SPNs to be registered are:


Against the user identity of the Application Pool the user is connecting to – say, DOMAIN\SPAccount. This must be a domain account when used in a Farm scenario.

Note that no port number is used for the default port, and that these SPNs are also used for TLS/SSL.


If the individual hostname is to be used occasionally (e.g. for troubleshooting), http/machinename and http/machineFQDN should be registered against that account as well.

This should result in a list of SPNs as shown:

setspn -l DOMAIN\SPAccount

Registered ServicePrincipalNames for CN=SharePoint App Pool Account,OU=Service Accounts,DC=example,DC=com:



3. The App Pool Account must be used for authentication

In a web farm scenario, a domain account must be used as the application pool identity. Once a suitable domain account is configured as the application pool identity (DOMAIN\SPAccount in this example), Kernel-Mode Authentication must be disabled, or the configuration’s useAppPoolCredentials property must be set to true (both may be used).

If this step is not performed, the app pool will not be able to decrypt the Kerberos ticket supplied by the client.

To disable Kernel-mode Authentication

Open InetMgr (IIS Manager), browse to Authentication for the site, click Windows Authentication and open Advanced Settings (Actions pane on the right), and untick “Use Kernel-mode Authentication”.


To set useAppPoolCredentials to true:

Open a CMD window as Administrator, then:

CD %windir%\system32\inetsrv

appcmd.exe set config -section:system.webServer/security/authentication/windowsAuthentication -useAppPoolCredentials:true

Note: one line (wrapped), with no space after any dash (-) character.


4. Performance – Kerberos and NTLM

Use of Kerberos should significantly reduce traffic between WFEs and Domain Controllers.

Every NTLM-authenticated connection requires the server to make a connection to a DC to complete authentication. The number of connections available to a DC simultaneously is governed by MaxConcurrentApi registry value.

Kerberos allows the client to authenticate to a DC once for the website, and to continue to use the ticket for the ticket lifetime (10 hours by default), across multiple connections, without necessarily needing to interact with the DC again.


MaxConcurrentApi (original article) (now supports 150)

Kerberos vs NTLM authentication with ISA Server (same concepts apply with Sharepoint or any Web app)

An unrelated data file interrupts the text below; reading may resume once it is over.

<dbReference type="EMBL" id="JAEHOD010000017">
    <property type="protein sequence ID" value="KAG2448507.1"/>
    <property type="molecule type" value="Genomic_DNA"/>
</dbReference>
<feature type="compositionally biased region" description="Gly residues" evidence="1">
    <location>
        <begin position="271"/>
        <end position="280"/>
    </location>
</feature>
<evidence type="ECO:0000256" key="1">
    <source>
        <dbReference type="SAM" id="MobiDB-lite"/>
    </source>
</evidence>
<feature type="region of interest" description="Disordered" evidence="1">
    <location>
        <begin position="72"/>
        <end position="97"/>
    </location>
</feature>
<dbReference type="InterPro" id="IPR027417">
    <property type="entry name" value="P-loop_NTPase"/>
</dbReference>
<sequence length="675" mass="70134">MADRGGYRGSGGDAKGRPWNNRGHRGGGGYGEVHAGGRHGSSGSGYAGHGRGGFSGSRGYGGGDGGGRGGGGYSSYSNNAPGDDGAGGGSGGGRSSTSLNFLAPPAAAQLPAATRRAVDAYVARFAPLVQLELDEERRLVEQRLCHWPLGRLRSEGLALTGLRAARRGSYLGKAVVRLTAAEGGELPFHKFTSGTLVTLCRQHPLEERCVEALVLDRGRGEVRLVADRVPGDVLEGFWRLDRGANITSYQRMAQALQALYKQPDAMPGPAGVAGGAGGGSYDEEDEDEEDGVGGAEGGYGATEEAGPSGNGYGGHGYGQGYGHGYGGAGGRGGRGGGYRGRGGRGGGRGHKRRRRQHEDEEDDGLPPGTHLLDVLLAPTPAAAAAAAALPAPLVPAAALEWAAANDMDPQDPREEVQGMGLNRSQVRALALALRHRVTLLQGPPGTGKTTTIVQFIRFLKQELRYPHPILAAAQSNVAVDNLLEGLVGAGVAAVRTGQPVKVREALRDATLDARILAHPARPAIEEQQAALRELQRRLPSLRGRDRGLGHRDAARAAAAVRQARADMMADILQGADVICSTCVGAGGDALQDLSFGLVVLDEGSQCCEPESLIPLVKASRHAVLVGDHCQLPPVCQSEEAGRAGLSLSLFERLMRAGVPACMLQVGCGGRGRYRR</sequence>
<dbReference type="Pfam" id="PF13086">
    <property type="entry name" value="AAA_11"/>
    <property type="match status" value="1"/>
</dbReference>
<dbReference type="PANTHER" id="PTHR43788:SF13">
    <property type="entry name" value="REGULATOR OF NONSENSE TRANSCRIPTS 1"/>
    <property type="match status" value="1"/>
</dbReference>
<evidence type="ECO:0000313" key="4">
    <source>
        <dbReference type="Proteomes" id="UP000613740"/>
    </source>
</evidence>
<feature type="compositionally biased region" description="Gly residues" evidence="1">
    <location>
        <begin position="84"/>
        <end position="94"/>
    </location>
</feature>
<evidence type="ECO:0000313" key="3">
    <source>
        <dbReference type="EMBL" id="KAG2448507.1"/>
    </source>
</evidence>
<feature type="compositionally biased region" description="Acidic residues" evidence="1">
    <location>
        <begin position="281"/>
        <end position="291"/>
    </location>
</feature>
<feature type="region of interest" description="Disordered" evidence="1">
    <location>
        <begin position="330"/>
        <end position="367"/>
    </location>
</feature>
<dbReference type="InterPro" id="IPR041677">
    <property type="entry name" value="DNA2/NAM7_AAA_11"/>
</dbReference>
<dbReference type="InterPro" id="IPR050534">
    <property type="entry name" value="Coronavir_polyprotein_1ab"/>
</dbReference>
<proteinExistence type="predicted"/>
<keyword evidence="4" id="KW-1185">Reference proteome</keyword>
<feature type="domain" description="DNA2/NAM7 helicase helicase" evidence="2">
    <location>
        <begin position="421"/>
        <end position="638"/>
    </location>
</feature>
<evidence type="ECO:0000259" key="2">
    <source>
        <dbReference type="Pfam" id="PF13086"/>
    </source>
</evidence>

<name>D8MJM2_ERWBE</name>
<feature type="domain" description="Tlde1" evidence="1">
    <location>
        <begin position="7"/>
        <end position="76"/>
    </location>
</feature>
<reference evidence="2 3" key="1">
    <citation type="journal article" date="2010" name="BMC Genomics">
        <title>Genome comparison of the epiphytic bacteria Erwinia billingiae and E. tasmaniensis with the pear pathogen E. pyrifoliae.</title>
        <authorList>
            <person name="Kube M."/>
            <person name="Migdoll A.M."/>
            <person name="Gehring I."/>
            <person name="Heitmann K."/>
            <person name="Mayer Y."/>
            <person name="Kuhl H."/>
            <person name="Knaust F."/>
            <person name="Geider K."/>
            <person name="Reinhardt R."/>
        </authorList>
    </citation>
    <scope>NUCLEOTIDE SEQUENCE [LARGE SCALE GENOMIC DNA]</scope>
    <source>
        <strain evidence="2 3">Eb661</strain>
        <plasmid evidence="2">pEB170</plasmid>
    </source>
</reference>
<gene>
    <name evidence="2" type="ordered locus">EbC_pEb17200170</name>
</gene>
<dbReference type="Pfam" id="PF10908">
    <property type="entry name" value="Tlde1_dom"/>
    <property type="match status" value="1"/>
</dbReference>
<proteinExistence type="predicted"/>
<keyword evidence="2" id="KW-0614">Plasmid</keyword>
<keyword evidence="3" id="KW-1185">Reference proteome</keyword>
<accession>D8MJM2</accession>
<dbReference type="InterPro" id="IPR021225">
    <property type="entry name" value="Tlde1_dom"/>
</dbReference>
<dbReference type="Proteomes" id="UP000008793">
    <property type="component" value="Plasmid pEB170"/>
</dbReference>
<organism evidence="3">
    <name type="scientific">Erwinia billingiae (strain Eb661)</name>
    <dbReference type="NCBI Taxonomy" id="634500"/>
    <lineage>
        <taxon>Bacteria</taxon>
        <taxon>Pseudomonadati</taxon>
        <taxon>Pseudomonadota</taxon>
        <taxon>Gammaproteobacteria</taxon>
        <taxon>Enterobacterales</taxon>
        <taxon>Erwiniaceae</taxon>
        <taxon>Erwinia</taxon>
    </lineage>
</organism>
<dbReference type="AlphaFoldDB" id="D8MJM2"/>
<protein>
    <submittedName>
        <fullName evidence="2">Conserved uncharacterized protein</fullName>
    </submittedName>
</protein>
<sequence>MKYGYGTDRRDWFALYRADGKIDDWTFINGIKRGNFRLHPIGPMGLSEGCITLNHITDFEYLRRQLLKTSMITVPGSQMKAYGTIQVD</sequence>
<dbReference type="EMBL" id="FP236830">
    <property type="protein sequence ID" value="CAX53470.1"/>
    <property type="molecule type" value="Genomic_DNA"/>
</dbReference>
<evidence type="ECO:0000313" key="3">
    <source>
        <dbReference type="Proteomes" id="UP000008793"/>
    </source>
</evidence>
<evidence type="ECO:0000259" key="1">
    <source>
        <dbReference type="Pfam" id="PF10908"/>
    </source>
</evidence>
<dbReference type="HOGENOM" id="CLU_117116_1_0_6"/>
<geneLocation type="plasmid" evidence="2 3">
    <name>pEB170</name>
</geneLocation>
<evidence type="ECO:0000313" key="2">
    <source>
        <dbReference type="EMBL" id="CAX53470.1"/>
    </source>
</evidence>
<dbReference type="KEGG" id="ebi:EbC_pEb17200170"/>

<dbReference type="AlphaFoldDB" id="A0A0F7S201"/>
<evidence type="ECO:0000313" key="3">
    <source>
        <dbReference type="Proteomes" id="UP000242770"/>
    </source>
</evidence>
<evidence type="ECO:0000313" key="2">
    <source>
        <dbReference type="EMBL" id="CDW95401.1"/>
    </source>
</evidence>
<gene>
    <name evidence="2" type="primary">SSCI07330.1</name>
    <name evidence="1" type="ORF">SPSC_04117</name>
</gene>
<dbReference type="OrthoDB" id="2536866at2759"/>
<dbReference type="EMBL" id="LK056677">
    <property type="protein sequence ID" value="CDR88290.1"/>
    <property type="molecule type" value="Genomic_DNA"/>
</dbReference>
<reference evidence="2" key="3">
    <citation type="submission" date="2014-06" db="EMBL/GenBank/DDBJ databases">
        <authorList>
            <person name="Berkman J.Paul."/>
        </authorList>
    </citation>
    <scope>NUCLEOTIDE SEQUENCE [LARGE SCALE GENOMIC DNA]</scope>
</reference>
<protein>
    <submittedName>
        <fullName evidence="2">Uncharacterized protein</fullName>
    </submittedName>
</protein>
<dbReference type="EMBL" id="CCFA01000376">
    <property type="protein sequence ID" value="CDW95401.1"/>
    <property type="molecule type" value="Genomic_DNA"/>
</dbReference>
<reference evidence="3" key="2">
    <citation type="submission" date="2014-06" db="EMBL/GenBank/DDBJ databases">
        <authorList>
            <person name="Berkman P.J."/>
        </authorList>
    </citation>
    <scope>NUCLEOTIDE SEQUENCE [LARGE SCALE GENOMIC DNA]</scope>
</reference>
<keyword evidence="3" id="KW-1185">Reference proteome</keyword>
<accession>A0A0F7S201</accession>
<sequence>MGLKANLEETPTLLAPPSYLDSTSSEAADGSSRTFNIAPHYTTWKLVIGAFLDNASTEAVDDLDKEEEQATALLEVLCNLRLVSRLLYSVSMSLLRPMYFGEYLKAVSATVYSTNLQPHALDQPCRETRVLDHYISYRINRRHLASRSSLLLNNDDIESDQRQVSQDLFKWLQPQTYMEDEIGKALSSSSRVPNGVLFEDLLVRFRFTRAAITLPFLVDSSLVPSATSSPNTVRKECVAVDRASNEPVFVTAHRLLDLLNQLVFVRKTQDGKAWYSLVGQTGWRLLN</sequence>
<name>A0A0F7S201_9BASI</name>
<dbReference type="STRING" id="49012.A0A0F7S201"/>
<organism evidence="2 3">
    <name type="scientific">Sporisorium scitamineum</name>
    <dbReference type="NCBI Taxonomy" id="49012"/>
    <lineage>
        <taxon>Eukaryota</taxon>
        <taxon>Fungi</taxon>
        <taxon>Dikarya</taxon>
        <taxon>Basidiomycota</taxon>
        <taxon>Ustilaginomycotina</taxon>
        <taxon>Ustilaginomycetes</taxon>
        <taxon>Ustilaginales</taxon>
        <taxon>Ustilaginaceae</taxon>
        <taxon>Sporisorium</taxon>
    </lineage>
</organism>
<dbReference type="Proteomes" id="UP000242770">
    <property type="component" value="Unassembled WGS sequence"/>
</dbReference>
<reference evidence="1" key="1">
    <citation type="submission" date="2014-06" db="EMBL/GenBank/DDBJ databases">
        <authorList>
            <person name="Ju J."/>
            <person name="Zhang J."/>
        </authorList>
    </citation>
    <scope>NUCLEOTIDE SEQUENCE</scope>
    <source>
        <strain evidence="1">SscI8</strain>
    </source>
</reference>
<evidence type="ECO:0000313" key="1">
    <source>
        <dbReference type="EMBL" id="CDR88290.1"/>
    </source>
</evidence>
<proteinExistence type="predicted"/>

And a third-party performance comparison of Kerb and NTLM authentication with kernel-mode authentication and without was found here (not overall site performance, just basic RPS).

ISA 2000: The End Draws Near

While updating some documentation today and noticing it’s 2011 (when, exactly, did that happen?), I dug up the ISA Server 2000 Lifecycle information.

Paraphrasing the table here:

  Availability Mainstream Support Ends Extended Support Ends

Internet Security and Acceleration Server 2000 Enterprise Edition

18/03/2001 11/04/2006 12/04/2011

That’s right, kids, it expires on April 12 this year. (The date format is the *cough* correct *cough* UK/AU format above, naturally)

I have fond memories of ISA Server 2000. Actually, now I remember it, the memories were less “fond” and more around being confused by the task pane (I’m a right-click kinda guy), and the documentation, and whether packet filters were something applicable to publishing rules or not. Experience counted for a lot with it, and when it was released, it was a whole lotta new for everyone involved in using and supporting it.

ISA 2000 was where we originally derived the “two minute rule” from for ISA support (at least in Australia): When you’ve made a change, and you’re testing it, give it two minutes. (Saying that caused most type-A admin people to give it at least a minute, and a minute was usually enough for a change to percolate through the system).

I’d been a keen user of Proxy 2.0 at home and at work, on a very early cable modem implementation in Australia (see also: The Lane Cove Effect), and our geeky household upgraded through Windows 2000 betas with Proxy 2.0 patches, until finally ISA 2000 betas became available. Not too long after that, the release version was installed, glistening, on the low-spec former-work-desktop 486 we were using for routing and cheapie IIS hosting duties.

ISA 2000, you served us well. But your time is well and truly past. Bon voyage on the sea of retirement.

If you’re still using ISA 2000, and you’d like to try our new hotness, please try Forefront TMG 2010. The documentation’s better (and most ISA 2004/2006 documentation still applies), and it installs on current Windows versions. Thanks!